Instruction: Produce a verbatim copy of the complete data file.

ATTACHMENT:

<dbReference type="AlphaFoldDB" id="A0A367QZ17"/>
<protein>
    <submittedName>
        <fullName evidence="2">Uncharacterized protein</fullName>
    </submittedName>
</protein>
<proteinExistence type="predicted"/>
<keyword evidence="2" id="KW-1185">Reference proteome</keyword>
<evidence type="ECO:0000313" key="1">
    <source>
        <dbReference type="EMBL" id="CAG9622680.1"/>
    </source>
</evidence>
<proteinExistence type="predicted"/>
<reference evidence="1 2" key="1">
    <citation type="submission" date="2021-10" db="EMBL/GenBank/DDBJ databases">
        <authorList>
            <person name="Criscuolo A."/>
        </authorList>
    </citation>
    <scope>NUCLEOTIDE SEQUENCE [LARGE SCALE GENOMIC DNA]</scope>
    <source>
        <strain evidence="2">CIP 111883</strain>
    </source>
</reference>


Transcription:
<dbReference type="AlphaFoldDB" id="A0A367QZ17"/>
<protein>
    <submittedName>
        <fullName evidence="2">Uncharacterized protein</fullName>
    </submittedName>
</protein>
<proteinExistence type="predicted"/>
<keyword evidence="2" id="KW-1185">Reference proteome</keyword>
<evidence type="ECO:0000313" key="1">
    <source>
        <dbReference type="EMBL" id="CAG9622680.1"/>
    </source>
</evidence>
<proteinExistence type="predicted"/>
<reference evidence="1 2" key="1">
    <citation type="submission" date="2021-10" db="EMBL/GenBank/DDBJ databases">
        <authorList>
            <person name="Criscuolo A."/>
        </authorList>
    </citation>
    <scope>NUCLEOTIDE SEQUENCE [LARGE SCALE GENOMIC DNA]</scope>
    <source>
        <strain evidence="2">CIP 111883</strain>
    </source>
</reference>